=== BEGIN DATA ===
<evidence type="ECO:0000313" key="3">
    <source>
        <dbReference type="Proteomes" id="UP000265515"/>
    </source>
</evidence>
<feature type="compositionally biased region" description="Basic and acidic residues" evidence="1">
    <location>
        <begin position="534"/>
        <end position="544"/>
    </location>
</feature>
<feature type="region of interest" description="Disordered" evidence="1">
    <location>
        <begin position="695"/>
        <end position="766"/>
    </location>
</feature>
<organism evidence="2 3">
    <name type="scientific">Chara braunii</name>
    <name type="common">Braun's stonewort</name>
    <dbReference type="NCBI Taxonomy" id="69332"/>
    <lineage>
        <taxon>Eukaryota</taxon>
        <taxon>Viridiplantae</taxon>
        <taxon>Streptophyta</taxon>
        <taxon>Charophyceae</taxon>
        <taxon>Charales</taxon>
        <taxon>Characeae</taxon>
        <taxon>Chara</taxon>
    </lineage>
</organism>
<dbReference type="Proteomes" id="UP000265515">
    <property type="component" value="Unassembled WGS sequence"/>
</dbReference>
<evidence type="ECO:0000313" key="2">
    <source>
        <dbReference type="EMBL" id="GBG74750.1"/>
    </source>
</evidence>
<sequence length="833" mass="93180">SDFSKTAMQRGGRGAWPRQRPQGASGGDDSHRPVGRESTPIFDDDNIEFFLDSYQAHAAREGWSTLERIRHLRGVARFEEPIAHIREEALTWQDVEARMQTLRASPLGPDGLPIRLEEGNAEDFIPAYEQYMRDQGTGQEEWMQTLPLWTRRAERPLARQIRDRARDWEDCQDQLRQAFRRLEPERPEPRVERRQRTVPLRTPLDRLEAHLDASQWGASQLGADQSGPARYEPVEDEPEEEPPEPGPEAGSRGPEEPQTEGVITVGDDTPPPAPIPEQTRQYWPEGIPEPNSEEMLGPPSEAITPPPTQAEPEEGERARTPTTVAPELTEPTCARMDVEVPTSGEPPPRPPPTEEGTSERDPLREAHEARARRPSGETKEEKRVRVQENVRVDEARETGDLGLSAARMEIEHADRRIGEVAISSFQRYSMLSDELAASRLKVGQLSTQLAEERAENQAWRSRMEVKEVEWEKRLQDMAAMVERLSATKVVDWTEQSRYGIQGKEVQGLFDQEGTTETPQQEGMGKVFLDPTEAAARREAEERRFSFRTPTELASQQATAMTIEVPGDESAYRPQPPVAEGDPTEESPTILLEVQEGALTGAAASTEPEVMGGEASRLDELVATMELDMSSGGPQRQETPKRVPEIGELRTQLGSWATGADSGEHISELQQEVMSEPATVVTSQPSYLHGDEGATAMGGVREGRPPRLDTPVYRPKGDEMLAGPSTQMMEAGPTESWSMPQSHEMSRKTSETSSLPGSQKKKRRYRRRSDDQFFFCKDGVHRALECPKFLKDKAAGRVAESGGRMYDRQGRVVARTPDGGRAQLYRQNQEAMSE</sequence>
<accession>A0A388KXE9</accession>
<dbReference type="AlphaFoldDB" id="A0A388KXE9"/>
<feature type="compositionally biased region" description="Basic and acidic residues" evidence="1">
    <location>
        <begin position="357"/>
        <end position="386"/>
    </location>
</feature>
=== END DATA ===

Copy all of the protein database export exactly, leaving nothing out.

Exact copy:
<evidence type="ECO:0000313" key="3">
    <source>
        <dbReference type="Proteomes" id="UP000265515"/>
    </source>
</evidence>
<feature type="compositionally biased region" description="Basic and acidic residues" evidence="1">
    <location>
        <begin position="534"/>
        <end position="544"/>
    </location>
</feature>
<feature type="region of interest" description="Disordered" evidence="1">
    <location>
        <begin position="695"/>
        <end position="766"/>
    </location>
</feature>
<organism evidence="2 3">
    <name type="scientific">Chara braunii</name>
    <name type="common">Braun's stonewort</name>
    <dbReference type="NCBI Taxonomy" id="69332"/>
    <lineage>
        <taxon>Eukaryota</taxon>
        <taxon>Viridiplantae</taxon>
        <taxon>Streptophyta</taxon>
        <taxon>Charophyceae</taxon>
        <taxon>Charales</taxon>
        <taxon>Characeae</taxon>
        <taxon>Chara</taxon>
    </lineage>
</organism>
<dbReference type="Proteomes" id="UP000265515">
    <property type="component" value="Unassembled WGS sequence"/>
</dbReference>
<evidence type="ECO:0000313" key="2">
    <source>
        <dbReference type="EMBL" id="GBG74750.1"/>
    </source>
</evidence>
<sequence length="833" mass="93180">SDFSKTAMQRGGRGAWPRQRPQGASGGDDSHRPVGRESTPIFDDDNIEFFLDSYQAHAAREGWSTLERIRHLRGVARFEEPIAHIREEALTWQDVEARMQTLRASPLGPDGLPIRLEEGNAEDFIPAYEQYMRDQGTGQEEWMQTLPLWTRRAERPLARQIRDRARDWEDCQDQLRQAFRRLEPERPEPRVERRQRTVPLRTPLDRLEAHLDASQWGASQLGADQSGPARYEPVEDEPEEEPPEPGPEAGSRGPEEPQTEGVITVGDDTPPPAPIPEQTRQYWPEGIPEPNSEEMLGPPSEAITPPPTQAEPEEGERARTPTTVAPELTEPTCARMDVEVPTSGEPPPRPPPTEEGTSERDPLREAHEARARRPSGETKEEKRVRVQENVRVDEARETGDLGLSAARMEIEHADRRIGEVAISSFQRYSMLSDELAASRLKVGQLSTQLAEERAENQAWRSRMEVKEVEWEKRLQDMAAMVERLSATKVVDWTEQSRYGIQGKEVQGLFDQEGTTETPQQEGMGKVFLDPTEAAARREAEERRFSFRTPTELASQQATAMTIEVPGDESAYRPQPPVAEGDPTEESPTILLEVQEGALTGAAASTEPEVMGGEASRLDELVATMELDMSSGGPQRQETPKRVPEIGELRTQLGSWATGADSGEHISELQQEVMSEPATVVTSQPSYLHGDEGATAMGGVREGRPPRLDTPVYRPKGDEMLAGPSTQMMEAGPTESWSMPQSHEMSRKTSETSSLPGSQKKKRRYRRRSDDQFFFCKDGVHRALECPKFLKDKAAGRVAESGGRMYDRQGRVVARTPDGGRAQLYRQNQEAMSE</sequence>
<accession>A0A388KXE9</accession>
<dbReference type="AlphaFoldDB" id="A0A388KXE9"/>
<feature type="compositionally biased region" description="Basic and acidic residues" evidence="1">
    <location>
        <begin position="357"/>
        <end position="386"/>
    </location>
</feature>